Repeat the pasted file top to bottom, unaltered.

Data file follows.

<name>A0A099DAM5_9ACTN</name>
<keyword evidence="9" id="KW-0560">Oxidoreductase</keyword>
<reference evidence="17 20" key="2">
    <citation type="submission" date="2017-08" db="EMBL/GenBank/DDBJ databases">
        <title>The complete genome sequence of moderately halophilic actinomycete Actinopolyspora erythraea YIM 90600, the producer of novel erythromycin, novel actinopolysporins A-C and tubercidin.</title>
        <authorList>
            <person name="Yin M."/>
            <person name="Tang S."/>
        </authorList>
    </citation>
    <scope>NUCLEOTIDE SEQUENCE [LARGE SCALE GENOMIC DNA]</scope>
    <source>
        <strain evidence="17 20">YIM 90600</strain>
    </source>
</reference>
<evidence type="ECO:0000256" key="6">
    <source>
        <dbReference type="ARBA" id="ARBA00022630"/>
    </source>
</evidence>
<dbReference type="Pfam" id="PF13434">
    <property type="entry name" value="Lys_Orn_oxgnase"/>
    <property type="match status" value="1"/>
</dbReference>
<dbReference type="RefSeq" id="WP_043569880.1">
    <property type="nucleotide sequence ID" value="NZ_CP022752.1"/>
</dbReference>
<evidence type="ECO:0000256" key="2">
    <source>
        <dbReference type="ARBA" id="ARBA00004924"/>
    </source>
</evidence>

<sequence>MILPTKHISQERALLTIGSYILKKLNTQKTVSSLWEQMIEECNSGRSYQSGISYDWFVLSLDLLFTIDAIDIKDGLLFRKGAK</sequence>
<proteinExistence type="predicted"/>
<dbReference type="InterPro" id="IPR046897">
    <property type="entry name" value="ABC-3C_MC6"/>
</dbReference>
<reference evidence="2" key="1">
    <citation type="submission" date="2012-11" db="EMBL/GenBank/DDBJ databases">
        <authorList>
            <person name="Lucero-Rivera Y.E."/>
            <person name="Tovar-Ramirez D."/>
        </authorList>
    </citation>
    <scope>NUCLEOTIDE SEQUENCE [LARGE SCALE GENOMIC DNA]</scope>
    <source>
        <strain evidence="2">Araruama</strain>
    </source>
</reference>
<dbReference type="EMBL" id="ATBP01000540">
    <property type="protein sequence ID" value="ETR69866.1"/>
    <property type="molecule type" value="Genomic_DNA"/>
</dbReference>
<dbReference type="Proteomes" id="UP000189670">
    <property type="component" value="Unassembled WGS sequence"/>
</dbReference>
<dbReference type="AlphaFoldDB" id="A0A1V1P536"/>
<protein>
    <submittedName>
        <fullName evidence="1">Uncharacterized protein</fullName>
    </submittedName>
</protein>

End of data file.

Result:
<name>A0A099DAM5_9ACTN</name>
<keyword evidence="9" id="KW-0560">Oxidoreductase</keyword>
<reference evidence="17 20" key="2">
    <citation type="submission" date="2017-08" db="EMBL/GenBank/DDBJ databases">
        <title>The complete genome sequence of moderately halophilic actinomycete Actinopolyspora erythraea YIM 90600, the producer of novel erythromycin, novel actinopolysporins A-C and tubercidin.</title>
        <authorList>
            <person name="Yin M."/>
            <person name="Tang S."/>
        </authorList>
    </citation>
    <scope>NUCLEOTIDE SEQUENCE [LARGE SCALE GENOMIC DNA]</scope>
    <source>
        <strain evidence="17 20">YIM 90600</strain>
    </source>
</reference>
<evidence type="ECO:0000256" key="6">
    <source>
        <dbReference type="ARBA" id="ARBA00022630"/>
    </source>
</evidence>
<dbReference type="Pfam" id="PF13434">
    <property type="entry name" value="Lys_Orn_oxgnase"/>
    <property type="match status" value="1"/>
</dbReference>
<dbReference type="RefSeq" id="WP_043569880.1">
    <property type="nucleotide sequence ID" value="NZ_CP022752.1"/>
</dbReference>
<evidence type="ECO:0000256" key="2">
    <source>
        <dbReference type="ARBA" id="ARBA00004924"/>
    </source>
</evidence>

<sequence>MILPTKHISQERALLTIGSYILKKLNTQKTVSSLWEQMIEECNSGRSYQSGISYDWFVLSLDLLFTIDAIDIKDGLLFRKGAK</sequence>
<proteinExistence type="predicted"/>
<dbReference type="InterPro" id="IPR046897">
    <property type="entry name" value="ABC-3C_MC6"/>
</dbReference>
<reference evidence="2" key="1">
    <citation type="submission" date="2012-11" db="EMBL/GenBank/DDBJ databases">
        <authorList>
            <person name="Lucero-Rivera Y.E."/>
            <person name="Tovar-Ramirez D."/>
        </authorList>
    </citation>
    <scope>NUCLEOTIDE SEQUENCE [LARGE SCALE GENOMIC DNA]</scope>
    <source>
        <strain evidence="2">Araruama</strain>
    </source>
</reference>
<dbReference type="EMBL" id="ATBP01000540">
    <property type="protein sequence ID" value="ETR69866.1"/>
    <property type="molecule type" value="Genomic_DNA"/>
</dbReference>
<dbReference type="Proteomes" id="UP000189670">
    <property type="component" value="Unassembled WGS sequence"/>
</dbReference>
<dbReference type="AlphaFoldDB" id="A0A1V1P536"/>
<protein>
    <submittedName>
        <fullName evidence="1">Uncharacterized protein</fullName>
    </submittedName>
</protein>